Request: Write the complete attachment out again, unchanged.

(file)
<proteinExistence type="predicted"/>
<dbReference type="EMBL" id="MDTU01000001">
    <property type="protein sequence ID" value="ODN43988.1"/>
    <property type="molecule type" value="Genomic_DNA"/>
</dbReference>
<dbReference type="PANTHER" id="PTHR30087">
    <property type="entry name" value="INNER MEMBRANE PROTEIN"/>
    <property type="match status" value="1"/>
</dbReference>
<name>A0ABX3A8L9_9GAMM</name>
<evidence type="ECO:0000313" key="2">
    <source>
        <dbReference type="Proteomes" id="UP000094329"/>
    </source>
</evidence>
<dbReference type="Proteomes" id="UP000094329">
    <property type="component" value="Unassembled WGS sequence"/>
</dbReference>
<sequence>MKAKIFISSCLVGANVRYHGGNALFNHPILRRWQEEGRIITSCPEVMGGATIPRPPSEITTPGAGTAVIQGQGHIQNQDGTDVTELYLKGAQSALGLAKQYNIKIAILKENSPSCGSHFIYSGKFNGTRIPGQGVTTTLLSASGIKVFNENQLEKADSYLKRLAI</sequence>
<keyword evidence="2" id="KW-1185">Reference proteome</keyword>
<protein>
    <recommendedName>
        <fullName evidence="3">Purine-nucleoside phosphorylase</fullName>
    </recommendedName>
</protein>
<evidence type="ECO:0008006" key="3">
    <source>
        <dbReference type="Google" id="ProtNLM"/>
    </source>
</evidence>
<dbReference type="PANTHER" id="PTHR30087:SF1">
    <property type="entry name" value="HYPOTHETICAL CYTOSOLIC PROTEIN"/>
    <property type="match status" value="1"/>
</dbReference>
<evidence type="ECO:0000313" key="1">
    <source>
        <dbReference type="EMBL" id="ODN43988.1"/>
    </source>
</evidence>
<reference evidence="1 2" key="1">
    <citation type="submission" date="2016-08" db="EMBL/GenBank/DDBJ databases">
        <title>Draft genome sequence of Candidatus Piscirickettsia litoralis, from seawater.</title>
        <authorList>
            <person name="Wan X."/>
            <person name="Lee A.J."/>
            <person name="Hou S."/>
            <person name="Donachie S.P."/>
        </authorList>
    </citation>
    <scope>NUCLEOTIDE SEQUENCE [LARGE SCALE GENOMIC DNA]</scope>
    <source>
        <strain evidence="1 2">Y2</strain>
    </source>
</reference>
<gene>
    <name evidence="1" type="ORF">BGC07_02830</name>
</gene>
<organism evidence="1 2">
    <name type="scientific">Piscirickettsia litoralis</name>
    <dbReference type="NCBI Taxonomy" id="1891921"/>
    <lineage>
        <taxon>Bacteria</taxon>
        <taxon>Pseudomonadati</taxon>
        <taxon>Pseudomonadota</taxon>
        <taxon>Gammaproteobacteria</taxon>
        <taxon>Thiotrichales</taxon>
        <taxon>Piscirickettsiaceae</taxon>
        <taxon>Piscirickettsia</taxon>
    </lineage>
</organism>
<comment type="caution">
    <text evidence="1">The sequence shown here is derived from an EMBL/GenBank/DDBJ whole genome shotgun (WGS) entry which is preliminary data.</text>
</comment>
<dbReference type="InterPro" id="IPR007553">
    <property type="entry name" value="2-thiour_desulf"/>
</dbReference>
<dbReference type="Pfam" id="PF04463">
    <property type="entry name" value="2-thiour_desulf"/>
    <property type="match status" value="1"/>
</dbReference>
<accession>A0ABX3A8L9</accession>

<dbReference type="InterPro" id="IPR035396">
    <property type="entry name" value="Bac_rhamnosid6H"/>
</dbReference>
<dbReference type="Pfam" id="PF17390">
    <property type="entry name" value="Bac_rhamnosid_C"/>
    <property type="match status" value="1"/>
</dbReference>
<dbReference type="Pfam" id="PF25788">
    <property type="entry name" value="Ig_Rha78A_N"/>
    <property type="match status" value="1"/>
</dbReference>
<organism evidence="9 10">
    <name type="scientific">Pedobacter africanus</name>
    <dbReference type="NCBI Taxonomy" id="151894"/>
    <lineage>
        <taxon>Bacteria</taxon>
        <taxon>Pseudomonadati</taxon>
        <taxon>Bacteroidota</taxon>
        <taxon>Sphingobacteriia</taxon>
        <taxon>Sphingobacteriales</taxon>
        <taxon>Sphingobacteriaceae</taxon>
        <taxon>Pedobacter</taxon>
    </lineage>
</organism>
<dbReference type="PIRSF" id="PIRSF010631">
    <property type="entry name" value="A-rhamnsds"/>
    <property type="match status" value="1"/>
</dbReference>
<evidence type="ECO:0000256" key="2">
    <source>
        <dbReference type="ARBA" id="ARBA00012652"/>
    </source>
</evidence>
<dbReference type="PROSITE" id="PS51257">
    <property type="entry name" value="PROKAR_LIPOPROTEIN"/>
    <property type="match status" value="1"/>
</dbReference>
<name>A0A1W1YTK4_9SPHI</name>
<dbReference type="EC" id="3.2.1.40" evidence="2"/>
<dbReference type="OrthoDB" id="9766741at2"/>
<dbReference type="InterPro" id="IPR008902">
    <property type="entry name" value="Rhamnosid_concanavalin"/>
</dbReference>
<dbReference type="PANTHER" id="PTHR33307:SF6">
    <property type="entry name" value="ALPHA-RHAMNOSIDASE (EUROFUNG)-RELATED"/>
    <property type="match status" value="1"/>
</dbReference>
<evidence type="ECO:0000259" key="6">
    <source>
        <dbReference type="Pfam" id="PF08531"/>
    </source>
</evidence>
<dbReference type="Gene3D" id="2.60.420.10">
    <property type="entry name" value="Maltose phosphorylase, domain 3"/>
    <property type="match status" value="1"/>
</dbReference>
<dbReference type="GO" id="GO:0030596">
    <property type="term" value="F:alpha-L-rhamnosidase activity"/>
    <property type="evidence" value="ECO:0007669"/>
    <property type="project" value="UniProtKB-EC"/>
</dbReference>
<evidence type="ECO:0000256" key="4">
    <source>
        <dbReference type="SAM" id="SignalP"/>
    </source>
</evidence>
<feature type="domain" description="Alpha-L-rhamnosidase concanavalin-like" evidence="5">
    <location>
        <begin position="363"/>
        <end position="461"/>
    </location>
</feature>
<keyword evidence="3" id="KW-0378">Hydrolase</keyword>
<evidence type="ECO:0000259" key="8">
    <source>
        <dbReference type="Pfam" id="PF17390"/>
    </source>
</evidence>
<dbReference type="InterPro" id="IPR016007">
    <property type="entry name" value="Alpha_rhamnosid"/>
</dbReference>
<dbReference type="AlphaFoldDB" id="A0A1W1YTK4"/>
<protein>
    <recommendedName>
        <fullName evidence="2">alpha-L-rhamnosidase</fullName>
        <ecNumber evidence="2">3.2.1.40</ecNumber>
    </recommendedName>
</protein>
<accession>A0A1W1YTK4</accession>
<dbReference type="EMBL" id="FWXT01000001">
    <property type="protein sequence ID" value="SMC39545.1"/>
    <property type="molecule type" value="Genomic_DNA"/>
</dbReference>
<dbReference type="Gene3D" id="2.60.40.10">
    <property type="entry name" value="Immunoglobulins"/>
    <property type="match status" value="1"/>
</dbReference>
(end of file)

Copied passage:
<proteinExistence type="predicted"/>
<dbReference type="EMBL" id="MDTU01000001">
    <property type="protein sequence ID" value="ODN43988.1"/>
    <property type="molecule type" value="Genomic_DNA"/>
</dbReference>
<dbReference type="PANTHER" id="PTHR30087">
    <property type="entry name" value="INNER MEMBRANE PROTEIN"/>
    <property type="match status" value="1"/>
</dbReference>
<name>A0ABX3A8L9_9GAMM</name>
<evidence type="ECO:0000313" key="2">
    <source>
        <dbReference type="Proteomes" id="UP000094329"/>
    </source>
</evidence>
<dbReference type="Proteomes" id="UP000094329">
    <property type="component" value="Unassembled WGS sequence"/>
</dbReference>
<sequence>MKAKIFISSCLVGANVRYHGGNALFNHPILRRWQEEGRIITSCPEVMGGATIPRPPSEITTPGAGTAVIQGQGHIQNQDGTDVTELYLKGAQSALGLAKQYNIKIAILKENSPSCGSHFIYSGKFNGTRIPGQGVTTTLLSASGIKVFNENQLEKADSYLKRLAI</sequence>
<keyword evidence="2" id="KW-1185">Reference proteome</keyword>
<protein>
    <recommendedName>
        <fullName evidence="3">Purine-nucleoside phosphorylase</fullName>
    </recommendedName>
</protein>
<evidence type="ECO:0008006" key="3">
    <source>
        <dbReference type="Google" id="ProtNLM"/>
    </source>
</evidence>
<dbReference type="PANTHER" id="PTHR30087:SF1">
    <property type="entry name" value="HYPOTHETICAL CYTOSOLIC PROTEIN"/>
    <property type="match status" value="1"/>
</dbReference>
<evidence type="ECO:0000313" key="1">
    <source>
        <dbReference type="EMBL" id="ODN43988.1"/>
    </source>
</evidence>
<reference evidence="1 2" key="1">
    <citation type="submission" date="2016-08" db="EMBL/GenBank/DDBJ databases">
        <title>Draft genome sequence of Candidatus Piscirickettsia litoralis, from seawater.</title>
        <authorList>
            <person name="Wan X."/>
            <person name="Lee A.J."/>
            <person name="Hou S."/>
            <person name="Donachie S.P."/>
        </authorList>
    </citation>
    <scope>NUCLEOTIDE SEQUENCE [LARGE SCALE GENOMIC DNA]</scope>
    <source>
        <strain evidence="1 2">Y2</strain>
    </source>
</reference>
<gene>
    <name evidence="1" type="ORF">BGC07_02830</name>
</gene>
<organism evidence="1 2">
    <name type="scientific">Piscirickettsia litoralis</name>
    <dbReference type="NCBI Taxonomy" id="1891921"/>
    <lineage>
        <taxon>Bacteria</taxon>
        <taxon>Pseudomonadati</taxon>
        <taxon>Pseudomonadota</taxon>
        <taxon>Gammaproteobacteria</taxon>
        <taxon>Thiotrichales</taxon>
        <taxon>Piscirickettsiaceae</taxon>
        <taxon>Piscirickettsia</taxon>
    </lineage>
</organism>
<comment type="caution">
    <text evidence="1">The sequence shown here is derived from an EMBL/GenBank/DDBJ whole genome shotgun (WGS) entry which is preliminary data.</text>
</comment>
<dbReference type="InterPro" id="IPR007553">
    <property type="entry name" value="2-thiour_desulf"/>
</dbReference>
<dbReference type="Pfam" id="PF04463">
    <property type="entry name" value="2-thiour_desulf"/>
    <property type="match status" value="1"/>
</dbReference>
<accession>A0ABX3A8L9</accession>

<dbReference type="InterPro" id="IPR035396">
    <property type="entry name" value="Bac_rhamnosid6H"/>
</dbReference>
<dbReference type="Pfam" id="PF17390">
    <property type="entry name" value="Bac_rhamnosid_C"/>
    <property type="match status" value="1"/>
</dbReference>
<dbReference type="Pfam" id="PF25788">
    <property type="entry name" value="Ig_Rha78A_N"/>
    <property type="match status" value="1"/>
</dbReference>
<organism evidence="9 10">
    <name type="scientific">Pedobacter africanus</name>
    <dbReference type="NCBI Taxonomy" id="151894"/>
    <lineage>
        <taxon>Bacteria</taxon>
        <taxon>Pseudomonadati</taxon>
        <taxon>Bacteroidota</taxon>
        <taxon>Sphingobacteriia</taxon>
        <taxon>Sphingobacteriales</taxon>
        <taxon>Sphingobacteriaceae</taxon>
        <taxon>Pedobacter</taxon>
    </lineage>
</organism>
<dbReference type="PIRSF" id="PIRSF010631">
    <property type="entry name" value="A-rhamnsds"/>
    <property type="match status" value="1"/>
</dbReference>
<evidence type="ECO:0000256" key="2">
    <source>
        <dbReference type="ARBA" id="ARBA00012652"/>
    </source>
</evidence>
<dbReference type="PROSITE" id="PS51257">
    <property type="entry name" value="PROKAR_LIPOPROTEIN"/>
    <property type="match status" value="1"/>
</dbReference>
<name>A0A1W1YTK4_9SPHI</name>
<dbReference type="EC" id="3.2.1.40" evidence="2"/>
<dbReference type="OrthoDB" id="9766741at2"/>
<dbReference type="InterPro" id="IPR008902">
    <property type="entry name" value="Rhamnosid_concanavalin"/>
</dbReference>
<dbReference type="PANTHER" id="PTHR33307:SF6">
    <property type="entry name" value="ALPHA-RHAMNOSIDASE (EUROFUNG)-RELATED"/>
    <property type="match status" value="1"/>
</dbReference>
<evidence type="ECO:0000259" key="6">
    <source>
        <dbReference type="Pfam" id="PF08531"/>
    </source>
</evidence>
<dbReference type="Gene3D" id="2.60.420.10">
    <property type="entry name" value="Maltose phosphorylase, domain 3"/>
    <property type="match status" value="1"/>
</dbReference>
<dbReference type="GO" id="GO:0030596">
    <property type="term" value="F:alpha-L-rhamnosidase activity"/>
    <property type="evidence" value="ECO:0007669"/>
    <property type="project" value="UniProtKB-EC"/>
</dbReference>
<evidence type="ECO:0000256" key="4">
    <source>
        <dbReference type="SAM" id="SignalP"/>
    </source>
</evidence>
<feature type="domain" description="Alpha-L-rhamnosidase concanavalin-like" evidence="5">
    <location>
        <begin position="363"/>
        <end position="461"/>
    </location>
</feature>
<keyword evidence="3" id="KW-0378">Hydrolase</keyword>
<evidence type="ECO:0000259" key="8">
    <source>
        <dbReference type="Pfam" id="PF17390"/>
    </source>
</evidence>
<dbReference type="InterPro" id="IPR016007">
    <property type="entry name" value="Alpha_rhamnosid"/>
</dbReference>
<dbReference type="AlphaFoldDB" id="A0A1W1YTK4"/>
<protein>
    <recommendedName>
        <fullName evidence="2">alpha-L-rhamnosidase</fullName>
        <ecNumber evidence="2">3.2.1.40</ecNumber>
    </recommendedName>
</protein>
<accession>A0A1W1YTK4</accession>
<dbReference type="EMBL" id="FWXT01000001">
    <property type="protein sequence ID" value="SMC39545.1"/>
    <property type="molecule type" value="Genomic_DNA"/>
</dbReference>
<dbReference type="Gene3D" id="2.60.40.10">
    <property type="entry name" value="Immunoglobulins"/>
    <property type="match status" value="1"/>
</dbReference>